Dr. Anders on Abemaciclib in HR+ Breast Cancer With Brain Metastases

Carey Anders, MD
Published: Friday, Jun 21, 2019



Carey Anders, MD, director, Brain and Spine Metastasis Program, Duke Cancer Institute, discussed the use of abemaciclib (Verzenio), a selective CDK4/6 inhibitor, in patients with hormone receptor–positive, HER2-negative metastatic brain cancer with brain metastases.

In the study, 52 patients were evaluated and had a median of 4 prior systemic therapies. Of the group, 75% had prior chemotherapies and 71% had endocrine therapy in the metastatic setting. Moreover, 50% had whole brain radiotherapy, 39% stereotactic radiosurgery, and 8% had surgical resection of their brain metastases. Despite most patients being heavily pretreated, 40% of the lesions were unirradiated, allowing researchers to see the full impact of the drug. Patients received 200 mg of abemaciclib orally twice daily.

Three patients had a confirmed intracranial response (5.8%), which did not meet the 11% stipulated protocol. However, the intracranial clinical benefit was 25%. Additionally, 38% of patients showed a decrease in the sum of their intracranial lesions. Median progression-free survival was 4.4 months (95% CI, 2.6-5.5).

Further abemaciclib studies are necessary to assess its potential as monotherapy and combination strategies to better control brain metastases in multiple diseases.
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Carey Anders, MD, director, Brain and Spine Metastasis Program, Duke Cancer Institute, discussed the use of abemaciclib (Verzenio), a selective CDK4/6 inhibitor, in patients with hormone receptor–positive, HER2-negative metastatic brain cancer with brain metastases.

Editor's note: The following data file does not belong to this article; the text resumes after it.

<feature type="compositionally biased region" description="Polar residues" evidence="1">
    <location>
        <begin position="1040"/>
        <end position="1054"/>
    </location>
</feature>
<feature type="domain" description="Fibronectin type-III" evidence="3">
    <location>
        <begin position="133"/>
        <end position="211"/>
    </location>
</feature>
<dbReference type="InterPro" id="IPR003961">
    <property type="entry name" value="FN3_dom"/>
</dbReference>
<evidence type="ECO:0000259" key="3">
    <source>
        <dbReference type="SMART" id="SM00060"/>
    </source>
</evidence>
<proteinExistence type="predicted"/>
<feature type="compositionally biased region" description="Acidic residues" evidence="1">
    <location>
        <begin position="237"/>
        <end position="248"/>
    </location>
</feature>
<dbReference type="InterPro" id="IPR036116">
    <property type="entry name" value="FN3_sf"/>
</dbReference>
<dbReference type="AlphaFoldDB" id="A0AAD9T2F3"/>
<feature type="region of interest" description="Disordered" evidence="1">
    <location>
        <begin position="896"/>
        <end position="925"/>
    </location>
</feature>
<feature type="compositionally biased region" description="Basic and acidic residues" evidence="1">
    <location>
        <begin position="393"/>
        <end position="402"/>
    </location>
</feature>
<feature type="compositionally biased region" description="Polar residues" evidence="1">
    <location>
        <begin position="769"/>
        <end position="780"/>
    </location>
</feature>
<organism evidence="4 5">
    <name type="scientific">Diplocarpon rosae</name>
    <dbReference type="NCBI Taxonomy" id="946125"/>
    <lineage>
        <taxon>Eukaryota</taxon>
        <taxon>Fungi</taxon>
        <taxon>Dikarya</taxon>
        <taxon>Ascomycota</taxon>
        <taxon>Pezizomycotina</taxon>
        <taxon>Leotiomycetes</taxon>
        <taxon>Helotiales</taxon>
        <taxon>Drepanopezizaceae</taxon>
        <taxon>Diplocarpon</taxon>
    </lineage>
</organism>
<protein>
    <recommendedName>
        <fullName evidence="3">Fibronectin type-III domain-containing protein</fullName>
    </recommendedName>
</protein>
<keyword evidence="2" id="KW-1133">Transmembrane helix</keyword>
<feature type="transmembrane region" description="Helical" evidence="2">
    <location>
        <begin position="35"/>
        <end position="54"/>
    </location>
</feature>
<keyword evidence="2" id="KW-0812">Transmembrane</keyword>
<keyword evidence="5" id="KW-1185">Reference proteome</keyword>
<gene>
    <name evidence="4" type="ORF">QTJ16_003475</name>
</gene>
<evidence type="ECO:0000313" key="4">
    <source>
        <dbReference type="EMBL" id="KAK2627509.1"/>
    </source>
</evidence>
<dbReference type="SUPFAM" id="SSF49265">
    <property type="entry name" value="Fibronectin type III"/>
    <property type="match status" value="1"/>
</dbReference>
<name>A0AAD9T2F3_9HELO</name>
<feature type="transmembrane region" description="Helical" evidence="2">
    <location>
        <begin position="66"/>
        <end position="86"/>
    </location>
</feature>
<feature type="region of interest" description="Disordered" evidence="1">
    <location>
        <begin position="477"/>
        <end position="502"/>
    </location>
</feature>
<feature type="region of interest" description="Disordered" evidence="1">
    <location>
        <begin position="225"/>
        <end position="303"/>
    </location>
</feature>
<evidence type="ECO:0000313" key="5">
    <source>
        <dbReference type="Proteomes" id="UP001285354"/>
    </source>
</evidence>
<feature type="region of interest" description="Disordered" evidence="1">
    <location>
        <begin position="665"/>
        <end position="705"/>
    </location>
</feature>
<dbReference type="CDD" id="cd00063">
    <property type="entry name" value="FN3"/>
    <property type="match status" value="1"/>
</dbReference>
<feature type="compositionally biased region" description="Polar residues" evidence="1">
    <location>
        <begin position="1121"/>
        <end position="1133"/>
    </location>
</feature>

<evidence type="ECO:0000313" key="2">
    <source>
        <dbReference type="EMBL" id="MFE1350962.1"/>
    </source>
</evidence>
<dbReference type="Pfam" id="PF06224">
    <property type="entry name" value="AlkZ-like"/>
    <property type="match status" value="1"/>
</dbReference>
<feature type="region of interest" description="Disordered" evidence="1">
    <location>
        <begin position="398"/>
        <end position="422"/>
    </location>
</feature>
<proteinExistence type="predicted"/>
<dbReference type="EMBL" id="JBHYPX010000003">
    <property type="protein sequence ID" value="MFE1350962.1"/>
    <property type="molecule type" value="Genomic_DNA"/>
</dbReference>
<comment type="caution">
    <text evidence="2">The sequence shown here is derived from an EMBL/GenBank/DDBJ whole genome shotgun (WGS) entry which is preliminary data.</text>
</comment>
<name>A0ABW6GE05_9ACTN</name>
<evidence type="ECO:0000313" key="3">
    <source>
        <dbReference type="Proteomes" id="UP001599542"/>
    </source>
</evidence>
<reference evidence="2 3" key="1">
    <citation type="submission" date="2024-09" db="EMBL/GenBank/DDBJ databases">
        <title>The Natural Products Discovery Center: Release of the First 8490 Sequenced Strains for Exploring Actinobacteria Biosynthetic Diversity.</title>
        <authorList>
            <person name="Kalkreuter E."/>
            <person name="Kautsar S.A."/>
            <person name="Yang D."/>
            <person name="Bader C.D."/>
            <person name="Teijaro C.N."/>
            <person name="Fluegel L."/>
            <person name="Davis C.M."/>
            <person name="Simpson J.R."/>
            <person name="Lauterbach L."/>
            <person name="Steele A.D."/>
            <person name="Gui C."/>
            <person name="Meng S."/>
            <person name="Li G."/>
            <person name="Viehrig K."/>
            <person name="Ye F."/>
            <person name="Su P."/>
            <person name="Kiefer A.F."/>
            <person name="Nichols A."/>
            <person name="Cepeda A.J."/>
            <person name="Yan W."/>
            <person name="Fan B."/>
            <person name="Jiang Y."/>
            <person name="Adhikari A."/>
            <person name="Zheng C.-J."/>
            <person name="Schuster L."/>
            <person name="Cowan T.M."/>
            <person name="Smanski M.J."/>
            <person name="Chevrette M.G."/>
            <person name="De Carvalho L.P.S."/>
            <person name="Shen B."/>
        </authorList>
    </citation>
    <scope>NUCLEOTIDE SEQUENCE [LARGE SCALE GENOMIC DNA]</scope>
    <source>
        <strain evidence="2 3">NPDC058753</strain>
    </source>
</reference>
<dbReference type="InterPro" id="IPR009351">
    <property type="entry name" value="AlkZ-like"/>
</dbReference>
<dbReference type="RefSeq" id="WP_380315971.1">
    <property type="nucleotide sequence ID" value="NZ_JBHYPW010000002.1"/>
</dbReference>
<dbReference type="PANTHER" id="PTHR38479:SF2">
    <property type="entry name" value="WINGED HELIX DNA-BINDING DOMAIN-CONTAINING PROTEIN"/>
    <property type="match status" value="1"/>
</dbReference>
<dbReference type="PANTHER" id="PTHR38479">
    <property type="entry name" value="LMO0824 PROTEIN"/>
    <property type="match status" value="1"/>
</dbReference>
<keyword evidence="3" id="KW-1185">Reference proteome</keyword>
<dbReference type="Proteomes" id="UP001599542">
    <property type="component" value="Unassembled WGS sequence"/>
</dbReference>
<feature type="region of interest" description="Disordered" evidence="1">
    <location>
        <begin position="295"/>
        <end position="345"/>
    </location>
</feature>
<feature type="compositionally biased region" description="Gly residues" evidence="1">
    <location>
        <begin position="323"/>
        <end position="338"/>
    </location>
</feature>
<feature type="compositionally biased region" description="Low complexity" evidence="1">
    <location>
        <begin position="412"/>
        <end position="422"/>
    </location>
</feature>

In the study, 52 patients were evaluated and had a median of 4 prior systemic therapies. Of the group, 75% had prior chemotherapies and 71% had endocrine therapy in the metastatic setting. Moreover, 50% had whole brain radiotherapy, 39% stereotactic radiosurgery, and 8% had surgical resection of their brain metastases. Despite most patients being heavily pretreated, 40% of the lesions were unirradiated, allowing researchers to see the full impact of the drug. Patients received 200 mg of abemaciclib orally twice daily.

Three patients had a confirmed intracranial response (5.8%), which did not meet the 11% stipulated protocol. However, the intracranial clinical benefit was 25%. Additionally, 38% of patients showed a decrease in the sum of their intracranial lesions. Median progression-free survival was 4.4 months (95% CI, 2.6-5.5).

Further abemaciclib studies are necessary to assess its potential as monotherapy and combination strategies to better control brain metastases in multiple diseases.

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